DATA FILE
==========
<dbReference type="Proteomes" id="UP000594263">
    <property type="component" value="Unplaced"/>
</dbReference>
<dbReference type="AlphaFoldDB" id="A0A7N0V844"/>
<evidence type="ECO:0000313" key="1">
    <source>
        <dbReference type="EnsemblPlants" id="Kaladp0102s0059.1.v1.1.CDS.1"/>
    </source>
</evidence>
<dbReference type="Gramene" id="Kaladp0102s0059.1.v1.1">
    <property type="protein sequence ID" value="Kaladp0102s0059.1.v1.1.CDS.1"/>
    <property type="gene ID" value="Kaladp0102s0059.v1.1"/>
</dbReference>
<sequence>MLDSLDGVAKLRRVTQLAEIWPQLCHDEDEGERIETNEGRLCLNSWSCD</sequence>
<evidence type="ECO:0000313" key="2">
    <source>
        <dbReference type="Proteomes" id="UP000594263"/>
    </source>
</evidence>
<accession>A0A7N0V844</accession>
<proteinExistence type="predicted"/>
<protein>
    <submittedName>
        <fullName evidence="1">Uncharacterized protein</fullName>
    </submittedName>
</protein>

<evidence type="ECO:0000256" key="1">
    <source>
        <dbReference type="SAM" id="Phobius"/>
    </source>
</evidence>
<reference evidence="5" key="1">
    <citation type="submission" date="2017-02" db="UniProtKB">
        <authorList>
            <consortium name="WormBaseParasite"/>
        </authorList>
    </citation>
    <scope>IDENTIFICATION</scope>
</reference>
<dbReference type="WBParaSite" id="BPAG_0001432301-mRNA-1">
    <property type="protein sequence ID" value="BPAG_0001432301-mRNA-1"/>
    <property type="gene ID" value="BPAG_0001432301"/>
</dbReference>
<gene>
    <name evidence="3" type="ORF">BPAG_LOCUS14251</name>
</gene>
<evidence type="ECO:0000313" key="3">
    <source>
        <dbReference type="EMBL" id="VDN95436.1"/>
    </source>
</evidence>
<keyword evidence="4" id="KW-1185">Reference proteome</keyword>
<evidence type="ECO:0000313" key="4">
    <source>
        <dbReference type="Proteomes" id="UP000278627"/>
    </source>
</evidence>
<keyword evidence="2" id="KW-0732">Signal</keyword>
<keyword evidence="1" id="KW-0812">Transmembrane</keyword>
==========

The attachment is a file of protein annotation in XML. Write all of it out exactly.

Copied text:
<dbReference type="Proteomes" id="UP000594263">
    <property type="component" value="Unplaced"/>
</dbReference>
<dbReference type="AlphaFoldDB" id="A0A7N0V844"/>
<evidence type="ECO:0000313" key="1">
    <source>
        <dbReference type="EnsemblPlants" id="Kaladp0102s0059.1.v1.1.CDS.1"/>
    </source>
</evidence>
<dbReference type="Gramene" id="Kaladp0102s0059.1.v1.1">
    <property type="protein sequence ID" value="Kaladp0102s0059.1.v1.1.CDS.1"/>
    <property type="gene ID" value="Kaladp0102s0059.v1.1"/>
</dbReference>
<sequence>MLDSLDGVAKLRRVTQLAEIWPQLCHDEDEGERIETNEGRLCLNSWSCD</sequence>
<evidence type="ECO:0000313" key="2">
    <source>
        <dbReference type="Proteomes" id="UP000594263"/>
    </source>
</evidence>
<accession>A0A7N0V844</accession>
<proteinExistence type="predicted"/>
<protein>
    <submittedName>
        <fullName evidence="1">Uncharacterized protein</fullName>
    </submittedName>
</protein>

<evidence type="ECO:0000256" key="1">
    <source>
        <dbReference type="SAM" id="Phobius"/>
    </source>
</evidence>
<reference evidence="5" key="1">
    <citation type="submission" date="2017-02" db="UniProtKB">
        <authorList>
            <consortium name="WormBaseParasite"/>
        </authorList>
    </citation>
    <scope>IDENTIFICATION</scope>
</reference>
<dbReference type="WBParaSite" id="BPAG_0001432301-mRNA-1">
    <property type="protein sequence ID" value="BPAG_0001432301-mRNA-1"/>
    <property type="gene ID" value="BPAG_0001432301"/>
</dbReference>
<gene>
    <name evidence="3" type="ORF">BPAG_LOCUS14251</name>
</gene>
<evidence type="ECO:0000313" key="3">
    <source>
        <dbReference type="EMBL" id="VDN95436.1"/>
    </source>
</evidence>
<keyword evidence="4" id="KW-1185">Reference proteome</keyword>
<evidence type="ECO:0000313" key="4">
    <source>
        <dbReference type="Proteomes" id="UP000278627"/>
    </source>
</evidence>
<keyword evidence="2" id="KW-0732">Signal</keyword>
<keyword evidence="1" id="KW-0812">Transmembrane</keyword>